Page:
The wife was audibly choking. The man vainly struggled to free himself, tears running down his face. "I beg of you! Stop it!"

The woman's eyes bulged and rolled madly in their sockets. Her chest heaved one more time in a fruitless effort to draw oxygen, and then her entire body went still. The Black Monster finally let the woman go; the corpse crumpled into a heap at its feet.

"You… you monster!" cried the man. "You demon! You—" His words transformed into wordless shrieks as he was stuck with a dark blast that burned him to death.

The Birth City was aflame. The Dragoons and their dragons were nearing victory. It was only a matter of time before the place fell. The Violet Dragoon was speeding through the air until a small movement caught his eye. He halted, spun, and followed the perpetrator.

Kanzas' quarry flew into a floating house, a typical dwelling place for Winglies of lower rank. Kanzas forced his way in, and faced the object of his pursuit. Huddled against the wall at the far end of the building was a Wingly child, who appeared to be the Human equivalent of ten years old. His arms were tightly wrapped around a second child, several years younger than himself.

"Kanzas…"Rose had followed him. "It's not necessary…"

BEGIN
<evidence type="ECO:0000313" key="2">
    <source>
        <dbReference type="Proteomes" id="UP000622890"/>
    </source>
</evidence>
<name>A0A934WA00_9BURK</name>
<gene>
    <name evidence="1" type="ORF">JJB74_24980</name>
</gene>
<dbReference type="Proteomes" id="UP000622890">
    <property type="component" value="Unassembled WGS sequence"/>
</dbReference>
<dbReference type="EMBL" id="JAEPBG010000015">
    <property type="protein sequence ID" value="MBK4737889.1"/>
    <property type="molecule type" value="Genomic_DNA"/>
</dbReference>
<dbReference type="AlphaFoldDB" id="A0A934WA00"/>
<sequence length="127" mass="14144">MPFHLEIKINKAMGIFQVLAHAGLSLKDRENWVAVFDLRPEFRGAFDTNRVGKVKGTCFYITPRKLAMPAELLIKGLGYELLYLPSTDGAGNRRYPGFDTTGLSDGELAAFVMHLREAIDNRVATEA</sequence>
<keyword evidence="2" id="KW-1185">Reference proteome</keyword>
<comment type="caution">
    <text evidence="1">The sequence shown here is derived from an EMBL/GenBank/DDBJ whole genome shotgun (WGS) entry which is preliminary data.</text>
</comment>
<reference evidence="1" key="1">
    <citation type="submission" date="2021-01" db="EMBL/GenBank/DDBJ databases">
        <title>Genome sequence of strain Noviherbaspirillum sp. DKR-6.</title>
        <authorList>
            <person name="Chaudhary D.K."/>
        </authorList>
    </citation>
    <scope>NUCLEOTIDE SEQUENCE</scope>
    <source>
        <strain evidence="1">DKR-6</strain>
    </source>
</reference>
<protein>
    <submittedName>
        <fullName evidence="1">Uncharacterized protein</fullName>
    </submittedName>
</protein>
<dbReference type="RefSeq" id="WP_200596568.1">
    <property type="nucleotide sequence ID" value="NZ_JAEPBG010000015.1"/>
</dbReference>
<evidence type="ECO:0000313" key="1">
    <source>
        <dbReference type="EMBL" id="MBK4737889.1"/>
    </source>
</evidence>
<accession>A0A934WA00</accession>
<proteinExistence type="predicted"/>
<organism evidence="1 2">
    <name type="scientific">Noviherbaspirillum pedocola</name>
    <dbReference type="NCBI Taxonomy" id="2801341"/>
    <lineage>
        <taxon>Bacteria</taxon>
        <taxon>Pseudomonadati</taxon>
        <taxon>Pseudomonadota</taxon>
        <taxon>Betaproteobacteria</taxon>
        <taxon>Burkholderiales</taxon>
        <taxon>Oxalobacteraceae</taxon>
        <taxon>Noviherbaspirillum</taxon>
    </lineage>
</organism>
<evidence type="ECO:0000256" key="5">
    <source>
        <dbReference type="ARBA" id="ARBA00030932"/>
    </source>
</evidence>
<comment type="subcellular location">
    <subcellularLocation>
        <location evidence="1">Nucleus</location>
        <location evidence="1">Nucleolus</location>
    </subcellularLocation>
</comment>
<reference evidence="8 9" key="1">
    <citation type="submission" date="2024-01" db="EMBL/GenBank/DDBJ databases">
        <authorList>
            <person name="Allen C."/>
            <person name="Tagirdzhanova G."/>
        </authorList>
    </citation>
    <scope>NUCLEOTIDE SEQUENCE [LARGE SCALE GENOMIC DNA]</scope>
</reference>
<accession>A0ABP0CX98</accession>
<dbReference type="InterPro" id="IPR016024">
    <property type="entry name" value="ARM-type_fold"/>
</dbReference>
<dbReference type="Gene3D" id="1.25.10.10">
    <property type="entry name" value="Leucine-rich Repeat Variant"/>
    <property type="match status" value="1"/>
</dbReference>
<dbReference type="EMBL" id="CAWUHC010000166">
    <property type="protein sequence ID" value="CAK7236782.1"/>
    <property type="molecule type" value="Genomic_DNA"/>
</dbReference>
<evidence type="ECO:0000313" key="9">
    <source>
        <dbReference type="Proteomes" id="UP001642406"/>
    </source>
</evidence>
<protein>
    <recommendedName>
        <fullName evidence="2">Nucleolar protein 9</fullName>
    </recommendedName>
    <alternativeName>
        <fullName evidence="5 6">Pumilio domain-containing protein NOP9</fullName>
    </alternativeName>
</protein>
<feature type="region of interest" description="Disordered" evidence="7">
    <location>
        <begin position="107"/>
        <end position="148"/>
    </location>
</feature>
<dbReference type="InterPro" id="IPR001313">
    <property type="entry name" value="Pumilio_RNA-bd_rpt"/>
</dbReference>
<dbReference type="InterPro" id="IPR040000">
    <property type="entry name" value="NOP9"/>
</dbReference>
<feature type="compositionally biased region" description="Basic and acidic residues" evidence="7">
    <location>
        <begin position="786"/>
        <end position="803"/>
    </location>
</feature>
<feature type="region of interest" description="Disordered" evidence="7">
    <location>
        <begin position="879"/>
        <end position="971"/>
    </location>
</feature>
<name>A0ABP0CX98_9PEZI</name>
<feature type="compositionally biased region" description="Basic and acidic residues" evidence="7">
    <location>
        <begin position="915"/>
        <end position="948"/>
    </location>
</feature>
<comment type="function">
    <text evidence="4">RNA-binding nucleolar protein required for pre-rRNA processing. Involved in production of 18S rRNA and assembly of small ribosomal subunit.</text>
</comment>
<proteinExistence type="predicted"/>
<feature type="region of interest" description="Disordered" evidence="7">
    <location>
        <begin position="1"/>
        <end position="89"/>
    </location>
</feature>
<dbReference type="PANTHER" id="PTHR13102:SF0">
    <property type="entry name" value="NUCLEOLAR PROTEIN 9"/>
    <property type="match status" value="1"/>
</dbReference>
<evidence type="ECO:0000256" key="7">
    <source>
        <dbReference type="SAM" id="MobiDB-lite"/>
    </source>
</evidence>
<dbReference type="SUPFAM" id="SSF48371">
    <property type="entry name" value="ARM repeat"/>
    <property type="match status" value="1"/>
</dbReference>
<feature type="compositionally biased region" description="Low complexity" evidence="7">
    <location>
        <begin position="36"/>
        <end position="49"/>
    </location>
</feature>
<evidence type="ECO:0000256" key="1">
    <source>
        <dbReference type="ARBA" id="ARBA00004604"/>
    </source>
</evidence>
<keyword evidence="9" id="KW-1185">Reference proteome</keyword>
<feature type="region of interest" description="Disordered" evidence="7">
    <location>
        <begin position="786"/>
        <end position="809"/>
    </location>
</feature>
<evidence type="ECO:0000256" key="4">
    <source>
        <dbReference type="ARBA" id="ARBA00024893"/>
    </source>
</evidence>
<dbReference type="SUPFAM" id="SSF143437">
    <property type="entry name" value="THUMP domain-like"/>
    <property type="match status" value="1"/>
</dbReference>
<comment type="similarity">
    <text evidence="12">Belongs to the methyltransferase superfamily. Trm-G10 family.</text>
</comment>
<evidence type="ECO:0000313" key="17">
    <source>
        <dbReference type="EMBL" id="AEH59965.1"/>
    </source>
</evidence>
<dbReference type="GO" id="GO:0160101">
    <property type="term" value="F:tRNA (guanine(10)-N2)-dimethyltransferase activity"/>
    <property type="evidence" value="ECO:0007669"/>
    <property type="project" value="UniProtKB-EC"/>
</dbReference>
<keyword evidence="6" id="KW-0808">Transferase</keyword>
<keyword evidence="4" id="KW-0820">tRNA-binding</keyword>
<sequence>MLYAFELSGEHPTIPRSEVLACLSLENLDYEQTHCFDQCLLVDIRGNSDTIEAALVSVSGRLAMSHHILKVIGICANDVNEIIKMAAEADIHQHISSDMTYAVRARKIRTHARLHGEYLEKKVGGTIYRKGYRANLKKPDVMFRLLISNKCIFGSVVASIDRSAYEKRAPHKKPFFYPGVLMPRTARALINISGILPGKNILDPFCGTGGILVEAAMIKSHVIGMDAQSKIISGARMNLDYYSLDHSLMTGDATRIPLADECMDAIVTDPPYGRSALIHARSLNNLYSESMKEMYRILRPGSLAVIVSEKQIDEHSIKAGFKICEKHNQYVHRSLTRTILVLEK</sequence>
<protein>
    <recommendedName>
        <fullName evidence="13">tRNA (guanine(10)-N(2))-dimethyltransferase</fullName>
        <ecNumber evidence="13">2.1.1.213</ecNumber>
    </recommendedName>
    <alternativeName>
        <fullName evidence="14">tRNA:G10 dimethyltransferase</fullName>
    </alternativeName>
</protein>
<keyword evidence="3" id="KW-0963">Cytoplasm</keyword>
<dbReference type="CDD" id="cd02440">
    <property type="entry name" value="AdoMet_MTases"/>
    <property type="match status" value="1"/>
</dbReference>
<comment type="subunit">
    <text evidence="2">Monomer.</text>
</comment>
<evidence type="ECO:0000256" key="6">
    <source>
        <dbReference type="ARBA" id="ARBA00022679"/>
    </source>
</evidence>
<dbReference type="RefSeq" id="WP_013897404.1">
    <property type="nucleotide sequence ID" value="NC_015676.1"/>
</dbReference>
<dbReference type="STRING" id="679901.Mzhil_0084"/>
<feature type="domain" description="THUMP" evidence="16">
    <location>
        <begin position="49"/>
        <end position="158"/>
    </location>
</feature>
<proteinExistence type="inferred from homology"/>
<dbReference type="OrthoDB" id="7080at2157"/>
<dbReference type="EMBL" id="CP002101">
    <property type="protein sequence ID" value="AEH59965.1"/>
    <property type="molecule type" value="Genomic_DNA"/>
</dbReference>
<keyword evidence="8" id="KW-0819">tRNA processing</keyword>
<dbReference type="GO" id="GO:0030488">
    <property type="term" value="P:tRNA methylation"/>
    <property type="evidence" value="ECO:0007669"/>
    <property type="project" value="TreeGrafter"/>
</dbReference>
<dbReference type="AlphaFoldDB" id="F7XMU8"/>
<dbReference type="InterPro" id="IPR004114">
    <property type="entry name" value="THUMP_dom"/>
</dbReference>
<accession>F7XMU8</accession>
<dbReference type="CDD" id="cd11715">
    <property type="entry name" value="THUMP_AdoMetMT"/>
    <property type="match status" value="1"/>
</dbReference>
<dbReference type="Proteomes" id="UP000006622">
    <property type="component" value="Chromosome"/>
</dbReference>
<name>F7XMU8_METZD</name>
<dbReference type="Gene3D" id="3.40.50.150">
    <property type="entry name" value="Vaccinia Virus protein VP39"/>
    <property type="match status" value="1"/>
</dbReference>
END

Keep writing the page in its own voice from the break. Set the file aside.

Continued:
Kanzas ignored her. The smaller child was sobbing, and the older one was staring at the Dragoons with a pleading look in his eyes. Kanzas' stare had no pity.


At last the sun rose. The town was nothing but a smoking heap of rubble. A lone woman, dried blood coating her like an extra skin, emerged from the wreckage. She looked exhausted, as though she had marched from one end of the earth to the other, and then back again. She grasped the handle of the rapier at her side, not to be prepared for an unsuspecting attack, but simply to keep her hand from shaking and to give herself an illusion of self-support.

She needed to leave quickly, before someone from another village came to investigate. She came before what was a house at the front of the town. She bent down and touched some of the stone, and then departed. She made damn sure to not take one look back.

The blood-coated woman went on until she was far, far away from the destruction before she allowed herself to collapse, exhausted.